Why Does My ECM-I Fuse Keep Blowing?by Gerald Elliott
The electronic control module (ECM) -- also called the powertrain control module (PCM) or electronic control unit (ECU) -- is a computer which controls the electronics in an automobile. The ECM 1 is one such computer; it has a fuse is installed to protect the computer from sudden power surges or other component damage -- the fuse will blow before any damage can reach the ECM. Many component defects can cause your ECM 1 fuse to blow.
Although complaints have been reported about the O2 sensor causing the ECM 1 fuse to blow, in reality it is not the O2 sensor causing the problem -- it is the placement of the O2 sensor. If the wires leading to the O2 sensor rub against the exhaust, it creates a ground; once the O2 sensor is grounded, the fuse to the ECM 1 blows. The O2 sensor must be installed in a different place to ensure the wires do not short-circuit.
Another cause of an ECM 1 fuse consistently blowing is a fuel pump problem. When the fuel pump begins to fail it overheats, causing it to drain more amperage (amp); if the amps exceed the amount of amps the ECM 1 fuse allows, the fuse will blow. Replacing the fuel pump should correct this problem.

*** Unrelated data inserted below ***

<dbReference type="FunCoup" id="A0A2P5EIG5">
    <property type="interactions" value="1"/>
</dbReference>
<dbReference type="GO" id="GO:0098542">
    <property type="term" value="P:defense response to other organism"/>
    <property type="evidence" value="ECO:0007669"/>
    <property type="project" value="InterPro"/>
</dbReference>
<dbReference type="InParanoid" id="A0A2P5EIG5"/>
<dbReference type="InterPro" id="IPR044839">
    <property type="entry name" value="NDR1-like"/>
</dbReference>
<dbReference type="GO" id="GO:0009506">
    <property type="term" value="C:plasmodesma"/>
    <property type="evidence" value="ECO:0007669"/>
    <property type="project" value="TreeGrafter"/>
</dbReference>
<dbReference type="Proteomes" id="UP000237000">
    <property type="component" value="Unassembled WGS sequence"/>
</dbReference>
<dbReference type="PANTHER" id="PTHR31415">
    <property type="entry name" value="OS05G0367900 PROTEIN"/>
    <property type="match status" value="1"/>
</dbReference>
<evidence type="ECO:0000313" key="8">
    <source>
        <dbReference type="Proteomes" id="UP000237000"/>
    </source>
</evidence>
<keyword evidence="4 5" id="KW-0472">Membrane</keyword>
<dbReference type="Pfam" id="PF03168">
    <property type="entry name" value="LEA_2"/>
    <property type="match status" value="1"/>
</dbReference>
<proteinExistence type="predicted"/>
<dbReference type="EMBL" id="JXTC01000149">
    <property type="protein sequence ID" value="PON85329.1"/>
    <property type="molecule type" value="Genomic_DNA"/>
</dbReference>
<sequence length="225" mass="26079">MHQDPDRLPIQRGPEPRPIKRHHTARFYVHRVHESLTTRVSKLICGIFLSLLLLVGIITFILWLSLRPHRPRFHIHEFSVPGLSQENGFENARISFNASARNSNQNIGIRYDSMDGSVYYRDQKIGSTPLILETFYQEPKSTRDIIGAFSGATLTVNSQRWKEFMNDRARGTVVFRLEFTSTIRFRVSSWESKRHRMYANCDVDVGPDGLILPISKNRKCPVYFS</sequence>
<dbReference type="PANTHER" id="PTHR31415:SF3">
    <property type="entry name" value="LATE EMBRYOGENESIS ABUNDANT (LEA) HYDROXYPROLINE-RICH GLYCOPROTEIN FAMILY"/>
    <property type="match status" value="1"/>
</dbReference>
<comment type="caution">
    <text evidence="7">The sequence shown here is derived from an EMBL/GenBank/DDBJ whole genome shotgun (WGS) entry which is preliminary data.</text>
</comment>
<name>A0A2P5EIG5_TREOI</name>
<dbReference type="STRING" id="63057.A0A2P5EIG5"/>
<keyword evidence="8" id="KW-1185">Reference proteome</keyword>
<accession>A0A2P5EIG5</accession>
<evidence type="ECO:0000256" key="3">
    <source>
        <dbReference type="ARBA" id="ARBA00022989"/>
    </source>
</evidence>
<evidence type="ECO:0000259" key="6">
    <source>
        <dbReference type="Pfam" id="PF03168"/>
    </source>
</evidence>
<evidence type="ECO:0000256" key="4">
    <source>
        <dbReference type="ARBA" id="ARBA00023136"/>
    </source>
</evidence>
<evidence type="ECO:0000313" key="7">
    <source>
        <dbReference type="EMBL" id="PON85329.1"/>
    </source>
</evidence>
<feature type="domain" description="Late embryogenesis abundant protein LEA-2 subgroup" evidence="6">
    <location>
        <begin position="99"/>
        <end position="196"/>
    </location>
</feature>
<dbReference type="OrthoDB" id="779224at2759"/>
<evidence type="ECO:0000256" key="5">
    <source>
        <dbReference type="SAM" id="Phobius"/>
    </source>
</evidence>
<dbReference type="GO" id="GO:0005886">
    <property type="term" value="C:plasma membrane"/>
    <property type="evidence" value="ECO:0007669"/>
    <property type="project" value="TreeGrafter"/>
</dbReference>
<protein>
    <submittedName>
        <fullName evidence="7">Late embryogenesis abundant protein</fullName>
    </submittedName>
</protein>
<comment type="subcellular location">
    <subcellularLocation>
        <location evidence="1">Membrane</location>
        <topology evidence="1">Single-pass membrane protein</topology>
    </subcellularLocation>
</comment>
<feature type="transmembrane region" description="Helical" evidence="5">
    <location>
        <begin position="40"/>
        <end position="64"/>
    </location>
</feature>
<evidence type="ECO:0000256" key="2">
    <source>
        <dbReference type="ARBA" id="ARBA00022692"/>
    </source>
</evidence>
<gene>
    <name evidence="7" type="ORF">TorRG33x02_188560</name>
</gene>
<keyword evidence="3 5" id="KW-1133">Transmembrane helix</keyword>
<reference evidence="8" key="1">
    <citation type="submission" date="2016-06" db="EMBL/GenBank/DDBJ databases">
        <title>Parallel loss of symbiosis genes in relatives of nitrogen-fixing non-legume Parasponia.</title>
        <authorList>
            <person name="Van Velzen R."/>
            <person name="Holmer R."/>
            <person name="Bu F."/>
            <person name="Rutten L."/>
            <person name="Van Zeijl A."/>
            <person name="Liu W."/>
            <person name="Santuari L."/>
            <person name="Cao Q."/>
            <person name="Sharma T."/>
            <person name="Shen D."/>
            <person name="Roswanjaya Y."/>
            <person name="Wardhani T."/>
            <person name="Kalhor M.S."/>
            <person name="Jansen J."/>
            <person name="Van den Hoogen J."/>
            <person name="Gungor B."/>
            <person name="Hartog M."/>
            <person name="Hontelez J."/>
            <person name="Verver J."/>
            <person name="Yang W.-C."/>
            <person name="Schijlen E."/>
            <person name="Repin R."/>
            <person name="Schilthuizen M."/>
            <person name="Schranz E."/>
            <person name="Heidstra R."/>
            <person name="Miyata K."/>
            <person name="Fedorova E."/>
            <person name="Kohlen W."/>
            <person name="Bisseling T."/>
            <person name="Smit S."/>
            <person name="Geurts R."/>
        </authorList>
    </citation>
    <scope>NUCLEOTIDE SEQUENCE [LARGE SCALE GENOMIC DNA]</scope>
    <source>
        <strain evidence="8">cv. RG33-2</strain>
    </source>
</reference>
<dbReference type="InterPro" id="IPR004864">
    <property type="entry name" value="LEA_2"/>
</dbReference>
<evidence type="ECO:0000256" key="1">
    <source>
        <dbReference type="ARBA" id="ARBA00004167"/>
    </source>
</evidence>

The ECM 1 operates via voltage sent from the battery. Anytime an electrical wire becomes frayed, burnt or damaged, the wiring leading to the ECM 1 will short-circuit; once a wire short-circuits, a power surge can occur; if the power surge exceeds the ECM 1 fuse's limitations it will blow the fuse. It is hard to track down a short circuit, but you will have to look at every wire leading to the ECM. It is best to have a qualified technician -- with the tools and devices to narrow down the specific wire causing the short -- work on such fuse problems,
The starter is the component that engages the engine when the ignition system is turned on. Voltage from the battery is sent to the starter, which then engages and starts the engine. If the starter is failing or has failed, voltage can get redirected to the ECM. The voltage or amps surge, causing the ECM 1's fuse to blow. When the starter fails you will hear a clicking noise or the engine will be hard to start.
Gerald Elliott published his first article in 1980 in the "Stanford Daily" newspaper. Since 1988, Elliott has written and edited articles for the "Los Angeles Times," the "San Diego Union Tribune" and Ingenuity Design Solutions. Elliott received his Bachelor of Arts with a major in literature in 1970 from Stanford University.